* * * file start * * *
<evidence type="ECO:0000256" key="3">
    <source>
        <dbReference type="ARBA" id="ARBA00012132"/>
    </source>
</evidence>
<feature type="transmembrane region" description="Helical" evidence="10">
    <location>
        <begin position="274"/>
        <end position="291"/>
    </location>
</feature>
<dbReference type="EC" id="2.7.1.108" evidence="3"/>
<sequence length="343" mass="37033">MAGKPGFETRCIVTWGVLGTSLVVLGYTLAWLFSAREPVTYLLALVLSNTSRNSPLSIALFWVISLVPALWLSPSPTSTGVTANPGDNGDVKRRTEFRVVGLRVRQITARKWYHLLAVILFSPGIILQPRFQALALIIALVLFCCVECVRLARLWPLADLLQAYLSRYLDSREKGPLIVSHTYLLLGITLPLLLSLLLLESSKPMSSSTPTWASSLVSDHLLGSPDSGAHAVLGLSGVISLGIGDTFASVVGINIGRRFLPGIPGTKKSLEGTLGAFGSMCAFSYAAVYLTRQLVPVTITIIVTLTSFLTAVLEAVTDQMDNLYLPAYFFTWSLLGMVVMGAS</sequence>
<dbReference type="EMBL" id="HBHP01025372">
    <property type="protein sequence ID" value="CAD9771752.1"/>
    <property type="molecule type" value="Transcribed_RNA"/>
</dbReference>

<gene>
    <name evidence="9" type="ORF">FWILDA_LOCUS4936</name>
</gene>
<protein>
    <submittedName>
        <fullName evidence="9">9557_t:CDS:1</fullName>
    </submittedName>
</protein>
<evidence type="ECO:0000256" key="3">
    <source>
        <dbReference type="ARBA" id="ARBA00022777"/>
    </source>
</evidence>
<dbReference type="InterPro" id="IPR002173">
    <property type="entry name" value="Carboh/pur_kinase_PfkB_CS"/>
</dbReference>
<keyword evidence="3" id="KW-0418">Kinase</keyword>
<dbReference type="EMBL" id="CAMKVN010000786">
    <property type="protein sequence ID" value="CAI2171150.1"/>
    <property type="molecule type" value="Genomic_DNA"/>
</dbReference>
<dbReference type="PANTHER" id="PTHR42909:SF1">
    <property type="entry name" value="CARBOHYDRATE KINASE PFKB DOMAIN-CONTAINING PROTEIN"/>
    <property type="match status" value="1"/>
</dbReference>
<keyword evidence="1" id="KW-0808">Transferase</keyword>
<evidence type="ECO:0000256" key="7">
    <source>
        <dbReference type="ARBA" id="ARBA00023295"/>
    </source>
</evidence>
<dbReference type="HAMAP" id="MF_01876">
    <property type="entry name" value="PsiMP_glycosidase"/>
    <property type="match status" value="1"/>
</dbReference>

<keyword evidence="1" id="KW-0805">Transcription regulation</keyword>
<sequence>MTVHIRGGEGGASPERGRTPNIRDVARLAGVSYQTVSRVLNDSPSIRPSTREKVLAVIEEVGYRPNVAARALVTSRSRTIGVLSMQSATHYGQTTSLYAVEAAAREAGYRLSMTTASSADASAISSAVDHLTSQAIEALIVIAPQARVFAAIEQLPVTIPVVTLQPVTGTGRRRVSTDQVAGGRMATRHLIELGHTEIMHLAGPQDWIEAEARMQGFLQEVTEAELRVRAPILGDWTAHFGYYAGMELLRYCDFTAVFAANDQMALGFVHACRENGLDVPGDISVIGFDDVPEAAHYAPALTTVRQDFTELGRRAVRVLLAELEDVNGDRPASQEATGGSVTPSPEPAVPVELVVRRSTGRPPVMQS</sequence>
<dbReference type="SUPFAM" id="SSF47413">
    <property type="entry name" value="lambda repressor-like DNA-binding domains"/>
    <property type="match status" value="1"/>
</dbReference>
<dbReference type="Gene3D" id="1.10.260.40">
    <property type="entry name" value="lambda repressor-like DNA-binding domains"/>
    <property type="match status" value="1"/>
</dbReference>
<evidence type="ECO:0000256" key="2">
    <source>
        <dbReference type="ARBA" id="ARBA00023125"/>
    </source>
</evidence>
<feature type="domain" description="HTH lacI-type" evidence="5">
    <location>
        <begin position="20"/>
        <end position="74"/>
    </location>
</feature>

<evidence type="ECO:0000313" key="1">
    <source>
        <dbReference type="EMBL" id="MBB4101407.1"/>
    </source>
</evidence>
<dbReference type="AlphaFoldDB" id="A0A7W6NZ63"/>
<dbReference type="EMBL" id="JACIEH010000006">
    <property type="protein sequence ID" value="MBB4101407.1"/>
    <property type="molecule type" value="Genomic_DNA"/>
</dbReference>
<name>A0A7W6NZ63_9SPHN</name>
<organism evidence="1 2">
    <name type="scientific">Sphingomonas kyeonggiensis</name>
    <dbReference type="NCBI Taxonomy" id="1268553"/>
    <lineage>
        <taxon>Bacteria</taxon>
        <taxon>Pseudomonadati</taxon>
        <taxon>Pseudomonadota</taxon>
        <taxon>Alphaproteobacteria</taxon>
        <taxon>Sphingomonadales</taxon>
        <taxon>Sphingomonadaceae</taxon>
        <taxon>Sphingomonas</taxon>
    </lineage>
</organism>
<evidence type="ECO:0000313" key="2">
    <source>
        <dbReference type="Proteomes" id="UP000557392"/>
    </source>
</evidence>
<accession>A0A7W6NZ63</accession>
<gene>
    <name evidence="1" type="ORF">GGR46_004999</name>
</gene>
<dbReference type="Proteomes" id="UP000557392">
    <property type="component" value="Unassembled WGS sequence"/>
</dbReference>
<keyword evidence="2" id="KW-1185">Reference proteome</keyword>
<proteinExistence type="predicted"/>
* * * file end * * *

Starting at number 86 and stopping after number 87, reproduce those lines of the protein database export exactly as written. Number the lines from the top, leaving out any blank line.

    <name type="scientific">Sphingomonas kyeonggiensis</name>
    <dbReference type="NCBI Taxonomy" id="1268553"/>